Out for a nice paddle today with a couple from South Korea. Paula and I met them on the bus a couple of weeks back, and we got a call from them Friday night and I took them out for their first ever paddle Saturday morning. Paula and Richard were heading out to play around Cadboro Point, and the three of us followed behind them. We paddled up the north shore of Cadboro, taking the time to check out the birds, clams, sea stars, and various seaweeds. It really was a float of a morning, but it was interesting to visit with some serious newbies–neither had paddled anything before. the weather was perfect; a bit cool, but the water was glass-flat in the bay. A slight breeze came up, and we soon after came off the water, ceding the bay to the sailing club regatta.

Friday, March 21, 2008

Caddy Bay

Any day on the water is a good day, and on this Good Friday, Louise, Paula, Richard and myself went for a paddle from Cadboro Bay to Willows Beach.

We paddled out alongside the Royal Victoria Yacht Club, and checked out the boats.

We found this aluminum cat, and Richard checked it out. We figured that you could paint it black and use it in the new Batman movie.

Soon after we saw a heron hanging out on a rock.

We followed him from rock to rock, but finally he got bored with us and took off.

The weather was a little iffy. At some times, we thought we were about to get rained on as we watched squalls pass around us. But we never got rained on and when the sun did occasionally poke through the clouds, it was gorgeous.

Trip length: 9.9 km

Monday, March 17, 2008

17/100 - 09 March 2008

A trip so unremarkable that it’s taken me a week to post it. Out to Flower, across to Willows Beach, and then back. I’ve kind of stalled out since. I need desperately to work on my boat; the back-strap keeps cutting off the circulation from my lumbar vertebrae on down, making life quite miserable. the boat also needs a paint job and other work done to it. But without a bike trailer or vehicle, the boat is here and my (borrowed/begged) workspace is a few miles away. So I’m feeling a bit trapped.

Sunday, March 16, 2008

Opus 100

Today's paddle is a momentous paddle. It's lifetime paddle number 100! Not bad for someone who took up this sport only two and a half years ago, and spent six months of that on the disabled list.
My personal stats break down like this:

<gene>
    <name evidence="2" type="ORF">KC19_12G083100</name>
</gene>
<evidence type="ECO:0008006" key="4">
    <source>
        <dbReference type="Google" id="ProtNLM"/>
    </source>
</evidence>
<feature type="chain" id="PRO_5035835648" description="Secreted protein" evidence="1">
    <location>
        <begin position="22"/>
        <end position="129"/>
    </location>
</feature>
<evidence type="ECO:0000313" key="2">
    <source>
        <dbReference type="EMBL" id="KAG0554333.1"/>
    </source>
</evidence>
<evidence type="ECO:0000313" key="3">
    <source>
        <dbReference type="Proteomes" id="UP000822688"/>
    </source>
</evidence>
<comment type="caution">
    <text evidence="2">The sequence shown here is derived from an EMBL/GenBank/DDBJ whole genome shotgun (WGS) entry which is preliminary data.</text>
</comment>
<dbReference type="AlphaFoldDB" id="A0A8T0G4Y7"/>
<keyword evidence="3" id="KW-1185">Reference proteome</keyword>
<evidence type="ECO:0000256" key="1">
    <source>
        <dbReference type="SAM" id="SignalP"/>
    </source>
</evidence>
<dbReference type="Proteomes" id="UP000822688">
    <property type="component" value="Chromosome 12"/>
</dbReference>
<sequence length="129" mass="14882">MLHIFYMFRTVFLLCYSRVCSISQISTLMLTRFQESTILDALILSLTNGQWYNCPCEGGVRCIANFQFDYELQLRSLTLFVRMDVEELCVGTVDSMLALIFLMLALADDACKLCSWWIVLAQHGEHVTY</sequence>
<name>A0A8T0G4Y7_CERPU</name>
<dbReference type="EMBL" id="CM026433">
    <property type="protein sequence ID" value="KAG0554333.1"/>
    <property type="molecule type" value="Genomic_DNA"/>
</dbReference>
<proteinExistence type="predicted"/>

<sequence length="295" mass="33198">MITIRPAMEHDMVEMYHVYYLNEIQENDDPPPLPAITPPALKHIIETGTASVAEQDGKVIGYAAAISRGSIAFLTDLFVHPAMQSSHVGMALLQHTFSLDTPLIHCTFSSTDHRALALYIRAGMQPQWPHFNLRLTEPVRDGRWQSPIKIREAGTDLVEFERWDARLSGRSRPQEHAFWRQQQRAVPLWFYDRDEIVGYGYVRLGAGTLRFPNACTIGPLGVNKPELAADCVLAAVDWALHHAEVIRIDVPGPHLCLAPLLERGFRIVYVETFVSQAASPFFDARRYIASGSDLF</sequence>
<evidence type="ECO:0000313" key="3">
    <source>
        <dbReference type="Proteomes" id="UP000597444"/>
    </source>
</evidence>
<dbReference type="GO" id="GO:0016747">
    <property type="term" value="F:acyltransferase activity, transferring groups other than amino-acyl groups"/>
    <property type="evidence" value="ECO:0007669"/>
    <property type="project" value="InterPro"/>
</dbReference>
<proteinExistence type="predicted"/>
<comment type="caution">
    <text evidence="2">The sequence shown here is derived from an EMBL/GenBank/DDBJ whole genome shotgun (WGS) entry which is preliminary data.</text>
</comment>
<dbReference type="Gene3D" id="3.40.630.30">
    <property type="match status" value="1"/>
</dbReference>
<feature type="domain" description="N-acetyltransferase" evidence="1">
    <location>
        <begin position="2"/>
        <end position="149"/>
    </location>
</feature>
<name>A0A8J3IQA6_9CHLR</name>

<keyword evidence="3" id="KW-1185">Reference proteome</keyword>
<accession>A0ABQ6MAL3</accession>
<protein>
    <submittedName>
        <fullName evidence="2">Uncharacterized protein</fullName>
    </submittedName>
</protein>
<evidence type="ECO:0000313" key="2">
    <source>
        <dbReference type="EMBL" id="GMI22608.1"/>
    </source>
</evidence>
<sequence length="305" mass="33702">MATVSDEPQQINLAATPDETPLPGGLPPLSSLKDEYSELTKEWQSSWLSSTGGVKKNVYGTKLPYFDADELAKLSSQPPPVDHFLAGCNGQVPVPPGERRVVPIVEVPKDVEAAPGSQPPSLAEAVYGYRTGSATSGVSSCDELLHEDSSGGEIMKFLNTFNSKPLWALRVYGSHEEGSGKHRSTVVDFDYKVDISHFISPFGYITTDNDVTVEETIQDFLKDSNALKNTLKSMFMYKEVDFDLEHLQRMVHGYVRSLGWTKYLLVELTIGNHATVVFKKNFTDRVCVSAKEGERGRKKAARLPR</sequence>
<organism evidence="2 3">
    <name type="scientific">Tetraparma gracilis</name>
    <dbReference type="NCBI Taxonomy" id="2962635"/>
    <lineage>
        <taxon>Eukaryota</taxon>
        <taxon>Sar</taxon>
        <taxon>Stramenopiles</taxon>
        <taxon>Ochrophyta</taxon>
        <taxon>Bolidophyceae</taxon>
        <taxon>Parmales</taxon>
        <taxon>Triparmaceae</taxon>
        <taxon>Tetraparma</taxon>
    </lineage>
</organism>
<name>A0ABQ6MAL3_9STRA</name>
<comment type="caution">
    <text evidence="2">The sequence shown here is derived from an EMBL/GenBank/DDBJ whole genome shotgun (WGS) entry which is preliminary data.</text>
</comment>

15 paddles in 2005;
50 paddles in the first 11 months of 2006 before my bike accident;
29 paddles the last 9 months of 2007 after recovering from my bike accident;
and 7 paddles so far this year.

Paula, Louise and I returned to Ocean River to do some demo paddles.
Louise and I both tried the 17' Delta. She was in the Sport version, and I was in the Expedition model which is one inch deeper. Unlike the 14' Deltas that we currently own, this model has a harder chime and is a little narrower, so it was a little woobly at first. (Yes, "woobly" is a technical kayaking term. Or so I was told.) But it didn't take long for that feeling to pass, and the Delta gave us a smooth and fast ride.

We joined Mark from Delta Kayaks and some other Delta paddlers for a jaunt around the harbour.

Paula had to be different and she went out in a composite Eliza.

We both enjoyed the 17' Delta a lot. It tracks and turns very well and was very nimble. It went right to the top of Louise's list for a new boat. I enjoyed it, and I found that I had more knee room than in my current 14' Delta, and that was nice, but the cockpit is a little smaller and that made it a little tougher for me to get out with my bad shoulder. I also found my feet were in cramped quarters at the end of the cockpit (but I was wearing sneakers instead of my paddling boots, so that didn't help). It may not be the boat for me, but I can't say anything bad about it -- it was a sweet ride. I will try one again before trading up.
Will we see Louise in her own 17' one day? Stay tuned!

Saturday, March 15, 2008

Ocean River Gear Up Sale

It was a cloudy but beautiful morning that greeted us on our latest paddle.

We put in at the Ocean River parking lot for their annual spring Gear Up sale. It was Louise, Richard, Paula and myself today.

Louise immediately began checking out some of the sights.

Here she checks out the new 17 foot Delta kayak. She asked Mark of Delta Kayaks if he was giving away any free sample kayaks. Sadly, he forgot them again this year.

I circled around this Current Design Solstice for quite a while before it finally got away from me.

From Ocean River, we made our way south. We could have taken the more scenic sidewalk route, but we felt our skills have improved enough that we could try the more dangerous parking lot crossing. Fortunately the wind wasn't blowing hard and the pavement is usually calm this time of year.

We made our way to Mountain Equipment Co-op. Once inside, conditions were very dangerous but we escaped with both ourselves and our wallets intact.

From there, we headed straight north to Pacifica Paddlesports (this is known as the Great Circle Route). Again, it was another close call, but our bank accounts survived.

Trip length: 2.42 km
Average speed: .9 kmh